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All,
I'm looking for the best practice in regard to a CGI shopping cart - I am working on. What happens is that I have a checkout file that sends an email to our generic mail account and shows a thank you image once someone fills in their information. What happens is that even though the information page has checks that data is filled in - the checkout file if a search crawl hits the page it sends blank info to the generic e-mail box. Therefore to remedy what code can I put on the checkout page so that the e-mail only fires if thepage before it is the user info page:
Would basic CGI re-direct as such work:

    use CGI;
    $query = new CGI;

    print $query->redirect('http://www.nameofmysite.com/userinfo.cgi');

Edited by Reverend Jim: Moved to programming forum

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Last Post by koneill
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Hello koneill,

What happens is that even though the information page has checks that data is filled in - the checkout file if a search crawl hits the page it sends blank info to the generic e-mail box.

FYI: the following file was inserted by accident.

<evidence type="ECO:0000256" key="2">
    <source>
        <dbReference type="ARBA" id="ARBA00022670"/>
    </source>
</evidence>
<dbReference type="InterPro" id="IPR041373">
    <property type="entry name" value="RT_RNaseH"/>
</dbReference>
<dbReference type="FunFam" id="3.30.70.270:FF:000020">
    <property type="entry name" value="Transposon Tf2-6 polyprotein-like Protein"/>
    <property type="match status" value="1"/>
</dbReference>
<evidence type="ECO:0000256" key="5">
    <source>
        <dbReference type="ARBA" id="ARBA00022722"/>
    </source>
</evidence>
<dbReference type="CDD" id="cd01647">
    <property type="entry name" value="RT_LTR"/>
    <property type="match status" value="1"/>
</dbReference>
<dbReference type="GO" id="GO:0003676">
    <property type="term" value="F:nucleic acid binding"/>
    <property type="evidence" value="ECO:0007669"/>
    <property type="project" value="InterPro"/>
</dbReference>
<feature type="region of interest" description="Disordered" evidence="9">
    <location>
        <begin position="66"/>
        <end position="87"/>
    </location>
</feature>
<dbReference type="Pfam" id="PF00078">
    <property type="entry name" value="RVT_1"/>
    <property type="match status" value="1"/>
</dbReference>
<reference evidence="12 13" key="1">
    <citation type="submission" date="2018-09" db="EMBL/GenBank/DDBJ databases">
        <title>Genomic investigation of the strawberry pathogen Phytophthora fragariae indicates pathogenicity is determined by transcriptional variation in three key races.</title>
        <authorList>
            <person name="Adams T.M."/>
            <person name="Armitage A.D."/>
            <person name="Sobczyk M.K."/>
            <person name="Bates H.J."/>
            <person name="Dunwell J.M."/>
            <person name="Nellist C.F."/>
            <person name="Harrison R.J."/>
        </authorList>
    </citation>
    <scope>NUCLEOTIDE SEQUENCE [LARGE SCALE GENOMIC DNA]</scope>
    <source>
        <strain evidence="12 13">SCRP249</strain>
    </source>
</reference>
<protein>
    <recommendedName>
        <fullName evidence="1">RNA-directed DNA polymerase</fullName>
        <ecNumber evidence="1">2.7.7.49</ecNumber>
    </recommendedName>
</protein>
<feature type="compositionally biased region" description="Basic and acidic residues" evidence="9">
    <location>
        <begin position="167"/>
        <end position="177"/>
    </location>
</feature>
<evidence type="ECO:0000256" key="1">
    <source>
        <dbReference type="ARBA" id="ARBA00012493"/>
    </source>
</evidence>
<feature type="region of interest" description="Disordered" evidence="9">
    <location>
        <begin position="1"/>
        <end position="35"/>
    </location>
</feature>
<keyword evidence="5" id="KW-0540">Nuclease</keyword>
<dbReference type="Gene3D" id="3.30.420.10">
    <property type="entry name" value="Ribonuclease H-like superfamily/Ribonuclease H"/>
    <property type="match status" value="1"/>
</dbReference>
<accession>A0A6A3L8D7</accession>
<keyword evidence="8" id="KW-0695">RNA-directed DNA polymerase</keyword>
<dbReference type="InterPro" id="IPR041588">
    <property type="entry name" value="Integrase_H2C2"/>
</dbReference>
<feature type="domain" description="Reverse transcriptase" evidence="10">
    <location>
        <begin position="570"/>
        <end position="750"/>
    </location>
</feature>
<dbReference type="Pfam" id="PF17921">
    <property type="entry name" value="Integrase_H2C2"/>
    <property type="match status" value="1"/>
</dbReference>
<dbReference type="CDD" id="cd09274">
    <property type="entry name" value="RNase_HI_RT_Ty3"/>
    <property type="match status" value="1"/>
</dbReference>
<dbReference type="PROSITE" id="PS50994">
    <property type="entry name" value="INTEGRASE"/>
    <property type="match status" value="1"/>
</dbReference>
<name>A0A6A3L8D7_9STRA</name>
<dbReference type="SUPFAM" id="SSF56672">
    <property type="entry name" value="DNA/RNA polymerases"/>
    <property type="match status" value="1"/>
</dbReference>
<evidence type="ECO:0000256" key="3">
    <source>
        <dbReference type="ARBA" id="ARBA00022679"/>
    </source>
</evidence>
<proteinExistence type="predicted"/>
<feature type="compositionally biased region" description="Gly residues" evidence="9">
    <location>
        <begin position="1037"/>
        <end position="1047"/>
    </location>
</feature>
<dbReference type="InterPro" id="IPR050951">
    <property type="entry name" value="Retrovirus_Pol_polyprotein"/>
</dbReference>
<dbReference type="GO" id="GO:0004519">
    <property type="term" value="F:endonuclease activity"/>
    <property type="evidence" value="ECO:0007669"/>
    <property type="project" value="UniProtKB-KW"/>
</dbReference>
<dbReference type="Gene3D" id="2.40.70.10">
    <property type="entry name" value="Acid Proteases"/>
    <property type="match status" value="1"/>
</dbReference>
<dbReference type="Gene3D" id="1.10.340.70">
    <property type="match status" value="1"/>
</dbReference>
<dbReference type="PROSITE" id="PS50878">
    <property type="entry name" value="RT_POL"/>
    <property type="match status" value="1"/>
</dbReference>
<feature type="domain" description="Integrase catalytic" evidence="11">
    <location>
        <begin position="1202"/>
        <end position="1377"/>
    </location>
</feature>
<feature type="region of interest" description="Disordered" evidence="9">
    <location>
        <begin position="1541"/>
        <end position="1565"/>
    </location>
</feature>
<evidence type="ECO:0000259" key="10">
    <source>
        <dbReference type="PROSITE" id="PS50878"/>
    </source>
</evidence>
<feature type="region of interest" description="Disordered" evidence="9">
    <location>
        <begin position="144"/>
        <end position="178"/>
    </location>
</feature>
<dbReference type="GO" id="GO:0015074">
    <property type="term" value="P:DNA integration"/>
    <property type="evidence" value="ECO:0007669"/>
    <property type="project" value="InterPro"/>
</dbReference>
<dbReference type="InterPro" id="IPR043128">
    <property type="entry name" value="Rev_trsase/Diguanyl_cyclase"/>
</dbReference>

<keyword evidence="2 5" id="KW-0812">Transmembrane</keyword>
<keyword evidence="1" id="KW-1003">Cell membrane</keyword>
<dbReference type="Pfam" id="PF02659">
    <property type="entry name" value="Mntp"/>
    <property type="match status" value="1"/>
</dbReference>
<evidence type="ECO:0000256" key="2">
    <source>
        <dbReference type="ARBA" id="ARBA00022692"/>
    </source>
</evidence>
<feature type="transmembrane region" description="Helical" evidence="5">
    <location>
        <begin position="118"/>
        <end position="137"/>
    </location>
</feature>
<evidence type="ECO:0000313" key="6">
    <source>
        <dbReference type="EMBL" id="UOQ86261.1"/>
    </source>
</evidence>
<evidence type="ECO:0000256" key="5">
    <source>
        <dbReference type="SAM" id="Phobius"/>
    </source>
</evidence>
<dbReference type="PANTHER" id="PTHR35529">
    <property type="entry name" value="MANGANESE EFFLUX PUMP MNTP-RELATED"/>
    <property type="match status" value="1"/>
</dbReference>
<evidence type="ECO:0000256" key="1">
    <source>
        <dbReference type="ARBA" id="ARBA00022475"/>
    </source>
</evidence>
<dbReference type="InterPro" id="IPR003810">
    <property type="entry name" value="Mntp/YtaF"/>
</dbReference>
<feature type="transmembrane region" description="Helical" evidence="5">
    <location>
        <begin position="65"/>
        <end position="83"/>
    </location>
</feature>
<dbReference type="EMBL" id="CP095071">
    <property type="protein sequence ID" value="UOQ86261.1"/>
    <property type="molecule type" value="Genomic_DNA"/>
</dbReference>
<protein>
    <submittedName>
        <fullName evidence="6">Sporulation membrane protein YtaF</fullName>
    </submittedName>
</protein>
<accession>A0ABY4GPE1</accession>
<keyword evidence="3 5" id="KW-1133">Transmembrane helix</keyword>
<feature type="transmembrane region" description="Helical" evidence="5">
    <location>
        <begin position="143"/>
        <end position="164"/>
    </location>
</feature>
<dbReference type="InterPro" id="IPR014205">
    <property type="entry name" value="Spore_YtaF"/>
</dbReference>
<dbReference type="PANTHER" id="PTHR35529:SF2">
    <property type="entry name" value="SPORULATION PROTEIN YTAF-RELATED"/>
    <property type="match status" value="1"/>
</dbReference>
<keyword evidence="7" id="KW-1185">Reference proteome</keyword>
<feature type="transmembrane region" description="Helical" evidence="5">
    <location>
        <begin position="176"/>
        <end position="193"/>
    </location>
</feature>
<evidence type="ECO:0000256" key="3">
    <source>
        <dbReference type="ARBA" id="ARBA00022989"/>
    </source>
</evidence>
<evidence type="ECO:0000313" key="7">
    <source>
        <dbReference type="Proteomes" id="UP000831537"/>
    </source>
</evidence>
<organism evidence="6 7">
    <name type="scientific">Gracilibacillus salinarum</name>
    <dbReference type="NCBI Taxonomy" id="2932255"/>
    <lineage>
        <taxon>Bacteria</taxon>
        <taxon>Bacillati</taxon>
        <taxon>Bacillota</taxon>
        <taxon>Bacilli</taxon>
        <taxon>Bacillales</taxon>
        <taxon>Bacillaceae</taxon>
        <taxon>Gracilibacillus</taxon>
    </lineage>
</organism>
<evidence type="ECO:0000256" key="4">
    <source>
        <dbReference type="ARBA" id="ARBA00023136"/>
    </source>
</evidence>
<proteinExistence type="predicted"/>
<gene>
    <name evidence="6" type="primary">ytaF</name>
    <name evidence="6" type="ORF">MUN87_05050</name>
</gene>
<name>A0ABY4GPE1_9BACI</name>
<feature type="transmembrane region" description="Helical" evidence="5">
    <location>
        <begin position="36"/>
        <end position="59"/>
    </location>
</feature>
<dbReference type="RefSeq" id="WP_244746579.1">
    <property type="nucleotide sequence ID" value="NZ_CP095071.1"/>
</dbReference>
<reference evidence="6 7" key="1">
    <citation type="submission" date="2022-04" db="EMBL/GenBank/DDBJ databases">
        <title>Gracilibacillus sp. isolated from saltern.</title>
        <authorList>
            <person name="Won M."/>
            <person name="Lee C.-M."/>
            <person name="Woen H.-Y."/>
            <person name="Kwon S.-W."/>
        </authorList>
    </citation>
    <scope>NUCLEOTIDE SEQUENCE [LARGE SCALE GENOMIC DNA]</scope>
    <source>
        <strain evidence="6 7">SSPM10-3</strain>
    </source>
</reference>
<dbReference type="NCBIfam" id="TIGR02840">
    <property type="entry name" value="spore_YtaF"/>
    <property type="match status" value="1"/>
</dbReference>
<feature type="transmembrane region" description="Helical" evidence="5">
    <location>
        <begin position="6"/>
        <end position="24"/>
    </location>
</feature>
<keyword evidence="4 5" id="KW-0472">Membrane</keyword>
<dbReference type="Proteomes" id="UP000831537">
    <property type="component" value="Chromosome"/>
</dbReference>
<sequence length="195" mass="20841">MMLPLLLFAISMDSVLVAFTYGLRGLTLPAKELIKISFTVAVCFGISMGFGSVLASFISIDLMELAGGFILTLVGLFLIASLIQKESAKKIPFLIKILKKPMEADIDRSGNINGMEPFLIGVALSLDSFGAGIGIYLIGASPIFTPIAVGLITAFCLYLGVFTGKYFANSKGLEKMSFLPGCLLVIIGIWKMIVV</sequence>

Is this script checking on server side too? Since you are submitting a form, you can verify if the request method is POST. That should block random crawlers, as genuine robots usually do not send POST requests.

You could also add a csrf token to the session and to the form, and verify that the request matches the one saved in the session. This should block also intentionals submissions from remote.

See:

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Thanks - the script is not server side - but in taking all this into account appears since I'm using cgi something like this needs to be implemented on the checkout page:

$origin = $ENV{'HTTP_REFERRER'};
print "Content-type:text/html\n\n";

if ($origin =~ m#^http://www.mysite.com/#)
    {
        print "This page cannot be accessed directly";

 }

or

I can just instead of using the
print "This page cannot be accessed directly"; could be just a simple re-direct back to the user information screen.

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